Friday, November 30, 2012

Thursday, November 29, 2012

Tree by Tree

Dear Jim,

As I confessed to you yesterday, I know almost nothing about what grows out of the ground.  With a wildflower book, I have developed some visual skills, but now I think it's time for trees.

For more than three years I have worked in the village, and all that time I have parked in the same area, taken the trash out to the same bin, entered and exited the shop through the same door, crossing into the shared space between shop and garage.  In all those years, I have seen big birds in three enormous trees on either side of the back apartment.  But only today -- because of the slant of sun and my renewed eyes and new glasses -- did I notice the plentiful fruit hanging from every branch and stem.


I asked Gay, "What are those trees?"

She said, "I don't know, but I know they're not mine."

I walked further back, toward the apartment, and started looking and stretching and snapping.  Then I heard them -- Harold and his brother and a customer -- chatting behind the car rack.  I asked them, and they knew: sycamore.

I came home, and now I have read about the tree.  I have seen that marbleized bark on walks at Lake Cheston!  I have seen those big hairy leaves!  I have even seen the fruit -- in Christmas arrangements!

I am writing to tell you that I shall try to learn one tree a week (or maybe a month).  Then we can compare notes.

Sincerely,
Robley

Wednesday, November 28, 2012

Caravaggesque Water

A small patch of pond: water, leaves, algae, silt, bubbles, grass, sky reflection, something oily suspended and shining on the surface.


Seeing it, I could not look away, but sat in mud, transfixed, as I had once stood before Caravaggio's The Calling of St. Matthew one cold afternoon in Rome's Contarelli Chapel of the Church of San Luigi dei Francesci.  

The play of dark and light, the energy of light-colored strands like spider silk (but surely not, since submerged and weaving through the water; algae tendrils, perhaps?) reminding me of a painting's craquelure.

I love art, and I love museums, and I love the way the lake sometimes becomes both.

Tuesday, November 27, 2012

The Holy Temple of Solitude

I learned today that a friend is going on retreat to her former Buddhist monastery (which she described as "that space of all quiet") and that a brother has just returned from an American Orthodox community where he enjoys retreat.

Today, thankfully, my walk at Lake Cheston provided true retreat and respite.  Unlike most days, no hikers or bike riders, no dog walkers or cell talkers, no echoing weed whackers, leaf blowers, or airplanes, no birds (even no birds) interrupted my spell of solitude in heavy fog.

Only on my way out did I spy other living creatures: three horses grazing in a friend's field.  None snorted or stamped, each content, too, -- or so it seemed -- to stand in a space of some quiet.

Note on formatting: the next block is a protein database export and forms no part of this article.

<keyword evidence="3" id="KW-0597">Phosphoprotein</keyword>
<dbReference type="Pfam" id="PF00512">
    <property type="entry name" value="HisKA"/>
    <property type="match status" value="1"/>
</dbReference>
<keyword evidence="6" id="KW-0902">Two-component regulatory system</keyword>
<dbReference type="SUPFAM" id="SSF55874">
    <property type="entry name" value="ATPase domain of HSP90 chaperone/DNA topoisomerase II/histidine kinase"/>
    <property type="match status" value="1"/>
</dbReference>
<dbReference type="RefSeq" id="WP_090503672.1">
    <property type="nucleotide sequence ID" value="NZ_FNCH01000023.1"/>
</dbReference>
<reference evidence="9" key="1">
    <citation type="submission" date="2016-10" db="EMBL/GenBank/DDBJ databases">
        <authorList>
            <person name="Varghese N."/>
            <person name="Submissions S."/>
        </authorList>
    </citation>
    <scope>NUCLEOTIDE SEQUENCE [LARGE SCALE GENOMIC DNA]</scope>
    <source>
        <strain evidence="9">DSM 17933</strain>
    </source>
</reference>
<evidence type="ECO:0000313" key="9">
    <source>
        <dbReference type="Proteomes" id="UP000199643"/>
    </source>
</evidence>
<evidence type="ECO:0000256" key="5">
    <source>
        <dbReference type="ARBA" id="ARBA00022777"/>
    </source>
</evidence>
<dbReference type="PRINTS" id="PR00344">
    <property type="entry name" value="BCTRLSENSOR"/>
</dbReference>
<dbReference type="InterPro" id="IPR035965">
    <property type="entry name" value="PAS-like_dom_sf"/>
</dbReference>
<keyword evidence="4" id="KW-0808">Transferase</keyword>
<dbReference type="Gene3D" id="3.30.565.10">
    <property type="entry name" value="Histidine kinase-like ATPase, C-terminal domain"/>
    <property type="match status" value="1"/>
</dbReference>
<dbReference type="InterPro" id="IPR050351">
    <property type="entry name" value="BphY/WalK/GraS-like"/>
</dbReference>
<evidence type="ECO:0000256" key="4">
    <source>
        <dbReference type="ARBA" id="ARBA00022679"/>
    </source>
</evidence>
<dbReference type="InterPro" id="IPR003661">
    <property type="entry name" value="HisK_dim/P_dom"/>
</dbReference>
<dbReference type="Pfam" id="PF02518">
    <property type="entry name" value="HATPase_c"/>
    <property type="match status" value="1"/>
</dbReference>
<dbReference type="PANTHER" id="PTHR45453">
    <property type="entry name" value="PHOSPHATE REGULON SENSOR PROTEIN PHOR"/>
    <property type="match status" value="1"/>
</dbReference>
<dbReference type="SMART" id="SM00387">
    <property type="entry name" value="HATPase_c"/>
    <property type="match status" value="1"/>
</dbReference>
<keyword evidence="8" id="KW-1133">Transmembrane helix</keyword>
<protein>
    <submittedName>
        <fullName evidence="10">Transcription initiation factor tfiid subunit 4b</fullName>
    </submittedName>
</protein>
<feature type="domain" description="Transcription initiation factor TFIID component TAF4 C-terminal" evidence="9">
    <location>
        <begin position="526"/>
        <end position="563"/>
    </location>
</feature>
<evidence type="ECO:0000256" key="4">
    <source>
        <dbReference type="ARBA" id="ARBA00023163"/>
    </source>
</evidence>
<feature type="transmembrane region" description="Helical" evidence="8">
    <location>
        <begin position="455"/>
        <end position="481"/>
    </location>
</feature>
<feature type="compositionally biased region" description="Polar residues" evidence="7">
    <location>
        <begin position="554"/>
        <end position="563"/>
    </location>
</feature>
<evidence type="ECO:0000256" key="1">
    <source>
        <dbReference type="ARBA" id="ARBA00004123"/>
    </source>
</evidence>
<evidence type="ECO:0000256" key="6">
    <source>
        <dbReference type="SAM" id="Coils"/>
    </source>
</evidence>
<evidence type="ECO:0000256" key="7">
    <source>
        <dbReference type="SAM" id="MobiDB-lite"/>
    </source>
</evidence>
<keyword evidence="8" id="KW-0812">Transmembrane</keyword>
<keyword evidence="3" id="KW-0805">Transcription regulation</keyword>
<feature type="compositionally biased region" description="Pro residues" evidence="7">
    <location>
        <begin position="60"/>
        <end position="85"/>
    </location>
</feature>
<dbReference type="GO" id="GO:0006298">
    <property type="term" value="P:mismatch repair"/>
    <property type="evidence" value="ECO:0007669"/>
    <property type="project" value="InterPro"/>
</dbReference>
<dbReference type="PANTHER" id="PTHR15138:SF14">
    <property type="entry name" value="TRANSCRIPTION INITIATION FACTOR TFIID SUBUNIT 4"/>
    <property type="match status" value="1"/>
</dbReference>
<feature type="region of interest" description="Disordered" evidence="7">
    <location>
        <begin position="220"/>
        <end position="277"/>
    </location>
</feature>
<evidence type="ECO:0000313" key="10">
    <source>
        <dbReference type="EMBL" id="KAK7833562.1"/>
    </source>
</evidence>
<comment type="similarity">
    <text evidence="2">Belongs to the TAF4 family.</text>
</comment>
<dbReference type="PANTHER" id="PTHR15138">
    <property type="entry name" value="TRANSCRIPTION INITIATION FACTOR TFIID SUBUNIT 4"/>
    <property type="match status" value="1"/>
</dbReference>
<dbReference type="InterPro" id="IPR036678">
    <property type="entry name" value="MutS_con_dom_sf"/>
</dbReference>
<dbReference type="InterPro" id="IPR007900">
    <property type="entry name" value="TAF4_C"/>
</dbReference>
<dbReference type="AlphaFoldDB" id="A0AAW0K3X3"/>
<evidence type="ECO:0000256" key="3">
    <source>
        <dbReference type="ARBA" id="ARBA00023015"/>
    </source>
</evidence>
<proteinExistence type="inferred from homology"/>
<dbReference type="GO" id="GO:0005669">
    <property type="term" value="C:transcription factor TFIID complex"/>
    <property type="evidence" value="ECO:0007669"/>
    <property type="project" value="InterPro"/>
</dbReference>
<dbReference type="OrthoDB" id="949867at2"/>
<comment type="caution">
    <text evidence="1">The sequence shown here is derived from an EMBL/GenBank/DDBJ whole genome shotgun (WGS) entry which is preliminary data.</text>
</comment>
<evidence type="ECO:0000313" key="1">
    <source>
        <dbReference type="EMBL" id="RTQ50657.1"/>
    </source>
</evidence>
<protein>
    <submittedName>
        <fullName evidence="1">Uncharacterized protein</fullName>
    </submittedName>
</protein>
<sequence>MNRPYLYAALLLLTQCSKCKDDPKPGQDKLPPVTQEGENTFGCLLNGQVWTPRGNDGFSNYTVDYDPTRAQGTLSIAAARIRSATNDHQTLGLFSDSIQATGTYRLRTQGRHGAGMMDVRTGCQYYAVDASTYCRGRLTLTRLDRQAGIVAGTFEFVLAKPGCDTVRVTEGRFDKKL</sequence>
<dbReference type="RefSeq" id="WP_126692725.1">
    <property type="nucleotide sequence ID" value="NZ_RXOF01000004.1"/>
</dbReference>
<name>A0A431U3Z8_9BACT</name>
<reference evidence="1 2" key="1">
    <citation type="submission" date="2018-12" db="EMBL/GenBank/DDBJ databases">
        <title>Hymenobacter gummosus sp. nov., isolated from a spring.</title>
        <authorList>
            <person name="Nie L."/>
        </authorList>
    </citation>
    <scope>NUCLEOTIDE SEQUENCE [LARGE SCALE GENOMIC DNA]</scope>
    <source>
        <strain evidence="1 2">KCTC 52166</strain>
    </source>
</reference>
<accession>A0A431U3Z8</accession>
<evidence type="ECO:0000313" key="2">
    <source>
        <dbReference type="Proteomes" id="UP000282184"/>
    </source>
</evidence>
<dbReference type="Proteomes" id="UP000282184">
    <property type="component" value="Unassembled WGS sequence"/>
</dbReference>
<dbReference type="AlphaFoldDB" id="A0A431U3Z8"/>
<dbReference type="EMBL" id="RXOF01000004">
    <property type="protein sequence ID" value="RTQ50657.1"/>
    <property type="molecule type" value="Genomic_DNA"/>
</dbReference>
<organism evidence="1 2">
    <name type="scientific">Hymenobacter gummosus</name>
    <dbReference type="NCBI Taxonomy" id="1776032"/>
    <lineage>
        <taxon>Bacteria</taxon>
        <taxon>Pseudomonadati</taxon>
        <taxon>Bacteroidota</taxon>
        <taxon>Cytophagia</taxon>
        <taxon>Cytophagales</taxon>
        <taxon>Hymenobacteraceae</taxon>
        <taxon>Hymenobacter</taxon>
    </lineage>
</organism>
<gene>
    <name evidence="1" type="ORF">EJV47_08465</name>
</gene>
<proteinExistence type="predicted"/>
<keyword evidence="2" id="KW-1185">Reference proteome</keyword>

Monday, November 26, 2012

The Right Place at the Right Time

I was photographing this















when this happened.




I don't even know what to say, except this:

I sure am lucky.

Sunday, November 25, 2012

Like a Dream

The water,
plants,
tiny spider,
reflections,
leaf litter:
a technicolor
composition
more fantastical
than a dream.
Sometimes 
what I see 
so surprises me
that I don't
even believe 
my own eyes.


Saturday, November 24, 2012

After the Table of Plenty

On my way to Bell Buckle Thanksgiving morning, Highway 82 was clear.  

On my way home, twenty-four hours later, I noticed the vultures -- a half dozen or so perched in a twisted tree.  On returning my gaze to the highway, I saw the rib cage lifted from the pavement like church vaulting, two vultures (vested priests?) still pulling at what flesh was left.  Deer, I knew, though there was little left that was recognizably "deer" other than size.

Today, on a brief walk along the Goat Track, I saw many skeletal Queen Anne's Lace heads and thought of the austere beauty of forms that lie beneath.


Friday, November 23, 2012

Let There Be Lights

My mother was a purist when it came to Christmas lights: only white, only small, only on the tree and a few on the bridge to light the way for Santa's visitors, and no movement or sound.

She pronounced colored lights and displays "tacky," although as a family we did drive down to the two circles with their C-7-bulbed trees and cutout nutcracker decorations.

I wonder what she would think of the Christmas decorating craze that has characterized American consumer and popular culture in the decades since her death.  What, for example, what she make of the woman who does this every year?


Would she still mutter "Tacky" under her breath?  Or would she have come to love the celebratory spirit of a person who celebrates a season and shares it with others.

Though I have no fondness for the plastic store-bought scenes, I have to admit that I have shed my puritanical bias against showy Christmas lights.  The more, the merrier for me.

I celebrate the celebrants!

Thursday, November 22, 2012

Giving Thanks

for good friends, Florence and Jere and their dog Prince, who opened their house and hearts to a family-less holiday friend and made her feel at home.


Master gardeners, they know how to make things and people grow.

Wednesday, November 21, 2012

The View from Here

Giving thanks for sun, 
water, 
blue sky, 
and meadowhawks.




Tuesday, November 20, 2012

Today's Lake Cheston Flag

flapped at the beach behind the cattails,
the red limb, where summer's Blue Dashers perched, 
holding now this red-veined leaf:



a serrated heart
beating in blue sky.

Monday, November 19, 2012